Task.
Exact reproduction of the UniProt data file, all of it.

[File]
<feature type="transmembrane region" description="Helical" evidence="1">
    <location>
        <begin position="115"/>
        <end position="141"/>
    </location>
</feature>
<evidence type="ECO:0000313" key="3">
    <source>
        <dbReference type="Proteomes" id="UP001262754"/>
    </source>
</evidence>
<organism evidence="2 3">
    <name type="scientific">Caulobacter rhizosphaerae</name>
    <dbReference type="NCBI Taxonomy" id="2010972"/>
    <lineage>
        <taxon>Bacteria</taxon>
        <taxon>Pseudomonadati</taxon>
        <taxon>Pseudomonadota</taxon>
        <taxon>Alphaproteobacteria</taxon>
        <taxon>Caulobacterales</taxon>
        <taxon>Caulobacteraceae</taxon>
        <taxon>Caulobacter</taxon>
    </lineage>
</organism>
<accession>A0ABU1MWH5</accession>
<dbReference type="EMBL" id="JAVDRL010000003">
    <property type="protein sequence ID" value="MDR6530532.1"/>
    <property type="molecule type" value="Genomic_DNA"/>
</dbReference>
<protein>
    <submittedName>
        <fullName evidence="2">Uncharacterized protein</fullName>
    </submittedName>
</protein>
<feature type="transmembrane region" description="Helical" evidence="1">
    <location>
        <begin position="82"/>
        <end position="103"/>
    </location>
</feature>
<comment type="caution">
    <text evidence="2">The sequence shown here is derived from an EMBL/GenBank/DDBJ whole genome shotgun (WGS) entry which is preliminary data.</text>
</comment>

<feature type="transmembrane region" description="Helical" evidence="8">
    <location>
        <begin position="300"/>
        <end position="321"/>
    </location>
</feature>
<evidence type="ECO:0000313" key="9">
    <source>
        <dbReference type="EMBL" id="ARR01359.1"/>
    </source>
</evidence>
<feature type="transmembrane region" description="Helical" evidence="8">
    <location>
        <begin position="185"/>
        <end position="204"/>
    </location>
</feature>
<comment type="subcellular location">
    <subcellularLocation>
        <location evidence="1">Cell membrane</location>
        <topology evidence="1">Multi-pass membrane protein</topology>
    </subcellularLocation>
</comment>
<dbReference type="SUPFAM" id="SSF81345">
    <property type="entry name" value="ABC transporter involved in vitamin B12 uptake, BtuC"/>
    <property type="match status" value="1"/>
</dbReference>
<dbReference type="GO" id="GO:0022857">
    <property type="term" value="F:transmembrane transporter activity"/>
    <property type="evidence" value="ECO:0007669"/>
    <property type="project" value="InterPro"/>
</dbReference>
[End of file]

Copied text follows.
<feature type="transmembrane region" description="Helical" evidence="1">
    <location>
        <begin position="115"/>
        <end position="141"/>
    </location>
</feature>
<evidence type="ECO:0000313" key="3">
    <source>
        <dbReference type="Proteomes" id="UP001262754"/>
    </source>
</evidence>
<organism evidence="2 3">
    <name type="scientific">Caulobacter rhizosphaerae</name>
    <dbReference type="NCBI Taxonomy" id="2010972"/>
    <lineage>
        <taxon>Bacteria</taxon>
        <taxon>Pseudomonadati</taxon>
        <taxon>Pseudomonadota</taxon>
        <taxon>Alphaproteobacteria</taxon>
        <taxon>Caulobacterales</taxon>
        <taxon>Caulobacteraceae</taxon>
        <taxon>Caulobacter</taxon>
    </lineage>
</organism>
<accession>A0ABU1MWH5</accession>
<dbReference type="EMBL" id="JAVDRL010000003">
    <property type="protein sequence ID" value="MDR6530532.1"/>
    <property type="molecule type" value="Genomic_DNA"/>
</dbReference>
<protein>
    <submittedName>
        <fullName evidence="2">Uncharacterized protein</fullName>
    </submittedName>
</protein>
<feature type="transmembrane region" description="Helical" evidence="1">
    <location>
        <begin position="82"/>
        <end position="103"/>
    </location>
</feature>
<comment type="caution">
    <text evidence="2">The sequence shown here is derived from an EMBL/GenBank/DDBJ whole genome shotgun (WGS) entry which is preliminary data.</text>
</comment>

<feature type="transmembrane region" description="Helical" evidence="8">
    <location>
        <begin position="300"/>
        <end position="321"/>
    </location>
</feature>
<evidence type="ECO:0000313" key="9">
    <source>
        <dbReference type="EMBL" id="ARR01359.1"/>
    </source>
</evidence>
<feature type="transmembrane region" description="Helical" evidence="8">
    <location>
        <begin position="185"/>
        <end position="204"/>
    </location>
</feature>
<comment type="subcellular location">
    <subcellularLocation>
        <location evidence="1">Cell membrane</location>
        <topology evidence="1">Multi-pass membrane protein</topology>
    </subcellularLocation>
</comment>
<dbReference type="SUPFAM" id="SSF81345">
    <property type="entry name" value="ABC transporter involved in vitamin B12 uptake, BtuC"/>
    <property type="match status" value="1"/>
</dbReference>
<dbReference type="GO" id="GO:0022857">
    <property type="term" value="F:transmembrane transporter activity"/>
    <property type="evidence" value="ECO:0007669"/>
    <property type="project" value="InterPro"/>
</dbReference>